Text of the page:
I’m delighted to say that I made it to Selby’s, the new high-end restaurant that claims to be in Atherton — although the Post Office counts them as part of Redwood City and official maps actually place them in North Fair Oaks. Regardless, Selby’s, which is located on the corner of El Camino Real and East Selby Lane in the building that used to be occupied by Chantilly Restaurant, is a great addition to our local restaurant scene.

Selby’s has been a hot ticket ever since they opened late last month, with reservations booking up quickly. Given their ambitions — they’re aiming to earn a Michelin Star — that is understandable. I, too, was curious as to what this place had to offer, so when the opportunity arose to have dinner at Selby’s, I of course couldn’t say no.

Selby’s is an elegant, white-tablecloth kind of place. Curiously, for a restaurant of this caliber, I found the place surprisingly noisy. Perhaps that owes something to the building’s interior layout — the dining room is a two-story affair, with a large open atrium that allows sounds from downstairs to join with that originating from the upstairs tables — or perhaps it is just that people have forgotten how to use “indoor voices” in places like this. Regardless, my wife and I plus our two dining companions were able to carry on a conversation throughout the meal without too much trouble, so perhaps it is just me. I will note that our table was upstairs; perhaps the acoustics are better on the ground floor.

I should note that Selby’s has at least one private dining room, so if your group really doesn’t want to hear the other diners, or if you don’t want other diners hearing your group’s conversation, you might want to consider reserving it. On our visit, the private dining room was unused, but I noted that its table was set for 12.

As for our meal itself, well, both the food and the service were excellent. Both I and one of my companions enjoyed Selby’s Veal Chop Marsala ($58), while my wife gushed over her Ratatouille Pithivier ($34) and my final companion had some sort of prawn special. Entree’s are à la carte, so together we shared a Carpaccio Cipriani appetizer ($22) and a side of Wild Mushrooms en Papillote ($21). Everything was wonderful, and we only wished that we had left room for dessert. Unfortunately, though, we didn’t: those veal chops, in particular, were large. But everything was cooked to perfection, and we had a most delightful meal. Oh, and did I mention the popovers? Rather than serving bread or rolls before the meal, as most restaurants do, Selby’s brings out a plate of giant, freshly baked popovers, one for each diner. Don’t let their size fool you: they are almost entirely hollow inside. And oh boy, are they good…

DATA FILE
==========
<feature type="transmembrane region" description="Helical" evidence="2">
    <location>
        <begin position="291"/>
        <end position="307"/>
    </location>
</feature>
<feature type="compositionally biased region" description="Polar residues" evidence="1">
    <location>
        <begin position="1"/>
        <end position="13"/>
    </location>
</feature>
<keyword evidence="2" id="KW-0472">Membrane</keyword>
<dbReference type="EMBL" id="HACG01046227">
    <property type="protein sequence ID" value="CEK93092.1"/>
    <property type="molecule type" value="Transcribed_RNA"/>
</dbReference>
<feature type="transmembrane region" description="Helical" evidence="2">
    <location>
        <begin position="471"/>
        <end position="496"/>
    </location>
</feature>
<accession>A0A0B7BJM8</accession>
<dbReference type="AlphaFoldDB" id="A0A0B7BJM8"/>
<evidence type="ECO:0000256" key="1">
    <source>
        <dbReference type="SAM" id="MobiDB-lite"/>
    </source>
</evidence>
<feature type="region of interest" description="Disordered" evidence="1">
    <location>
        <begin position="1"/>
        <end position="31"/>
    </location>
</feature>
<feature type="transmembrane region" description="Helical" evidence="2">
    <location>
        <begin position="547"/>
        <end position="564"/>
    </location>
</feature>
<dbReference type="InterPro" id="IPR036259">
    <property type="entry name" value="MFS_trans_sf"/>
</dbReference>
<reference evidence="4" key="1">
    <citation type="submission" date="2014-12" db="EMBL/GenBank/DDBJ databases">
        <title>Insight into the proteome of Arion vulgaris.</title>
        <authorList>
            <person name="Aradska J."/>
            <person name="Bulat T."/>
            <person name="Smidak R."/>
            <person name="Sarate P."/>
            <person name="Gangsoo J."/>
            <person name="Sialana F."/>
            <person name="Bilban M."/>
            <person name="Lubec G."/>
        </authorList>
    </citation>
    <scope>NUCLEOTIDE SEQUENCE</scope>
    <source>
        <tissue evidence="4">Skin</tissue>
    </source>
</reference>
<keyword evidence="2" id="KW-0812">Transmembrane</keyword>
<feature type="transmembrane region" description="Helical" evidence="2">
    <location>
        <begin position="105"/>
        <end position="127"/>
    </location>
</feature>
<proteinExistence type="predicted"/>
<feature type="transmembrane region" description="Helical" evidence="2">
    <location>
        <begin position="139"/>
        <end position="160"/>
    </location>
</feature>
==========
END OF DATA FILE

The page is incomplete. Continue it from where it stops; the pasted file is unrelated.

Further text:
As you can tell, Selby’s is by no means cheap. For our group of four, the total bill — which included two or three glasses of wine — ran to $350. On my budget, that makes it a special occasion kind of place indeed. But if you can afford it, a meal at Selby’s is well worth it, at least on those very special occasions.

One note about the parking. Selby’s has a small parking lot behind the building, one that isn’t nearly large enough to accommodate the restaurant’s many patrons. As well, the residential neighborhood clearly isn’t interested in having Selby’s customers park on their streets. Fortunately, Selby’s has a terrific valet service. Pull onto East Selby Lane, next to the restaurant, and you’ll be greeted by a valet who will take care of your vehicle while you dine. The cost of the service can be added to your bill, and your payment of that bill is the automatic trigger for the valet to bring your car back around. Thus, simply dine and pay as usual, and when you walk out to the street you’ll find that your car is already there waiting for you. For me, this is illustrative of the level of service you get at Selby’s: well-planned, quiet and efficient.

I’m looking forward to my next meal at Selby’s. Now I just need to conjure up a special occasion…